The London Congestion Charge was far from universally popular when it passed into law in 2003, but despite early opposition from the Conservative Party – and even some London councils – it looks like it’s here to stay.
Introduced to reduce traffic congestion in central London and raise investment to make much-needed repairs and upgrades to the city’s transport system, the scheme has been largely hailed as a success. It’s been reported that traffic levels in the zone have dropped by around 20%, cutting air pollution, clearing routes for buses and the emergency services, and making the roads safer for London’s growing population of cyclists. Now, other large cities around the world are looking at London as a blueprint for introducing their own congestion zones.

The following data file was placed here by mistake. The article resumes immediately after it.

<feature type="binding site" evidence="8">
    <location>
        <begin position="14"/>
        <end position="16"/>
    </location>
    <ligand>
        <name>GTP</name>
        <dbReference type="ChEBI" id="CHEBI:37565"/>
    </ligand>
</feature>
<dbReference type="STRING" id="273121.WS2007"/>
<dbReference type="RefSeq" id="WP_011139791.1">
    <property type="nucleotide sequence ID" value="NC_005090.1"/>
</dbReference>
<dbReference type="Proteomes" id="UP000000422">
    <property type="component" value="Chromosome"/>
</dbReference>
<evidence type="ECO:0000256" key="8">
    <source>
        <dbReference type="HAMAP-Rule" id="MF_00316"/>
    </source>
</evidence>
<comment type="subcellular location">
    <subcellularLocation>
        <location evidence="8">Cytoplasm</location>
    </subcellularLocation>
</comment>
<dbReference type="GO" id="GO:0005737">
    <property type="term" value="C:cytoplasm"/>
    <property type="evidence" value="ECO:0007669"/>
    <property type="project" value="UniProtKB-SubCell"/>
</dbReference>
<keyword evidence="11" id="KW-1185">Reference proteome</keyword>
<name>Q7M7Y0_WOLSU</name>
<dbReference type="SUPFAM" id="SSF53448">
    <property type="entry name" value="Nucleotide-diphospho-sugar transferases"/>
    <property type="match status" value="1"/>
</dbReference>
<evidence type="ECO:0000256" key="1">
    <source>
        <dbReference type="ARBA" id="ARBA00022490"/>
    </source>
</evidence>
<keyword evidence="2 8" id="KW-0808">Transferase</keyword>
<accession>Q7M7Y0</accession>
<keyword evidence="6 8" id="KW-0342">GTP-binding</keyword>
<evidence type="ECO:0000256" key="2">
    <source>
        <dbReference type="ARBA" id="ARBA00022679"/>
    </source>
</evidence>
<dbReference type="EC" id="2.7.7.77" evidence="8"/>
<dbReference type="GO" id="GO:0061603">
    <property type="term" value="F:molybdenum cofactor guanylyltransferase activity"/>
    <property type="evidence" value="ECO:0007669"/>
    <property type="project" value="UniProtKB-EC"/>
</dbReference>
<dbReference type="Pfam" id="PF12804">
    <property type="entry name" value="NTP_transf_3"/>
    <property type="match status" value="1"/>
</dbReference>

How does the Congestion Charge work?
The Congestion Charge is a daily charge of £8 on motorists driving inside the Congestion Charge zone between 7am and 6pm, M
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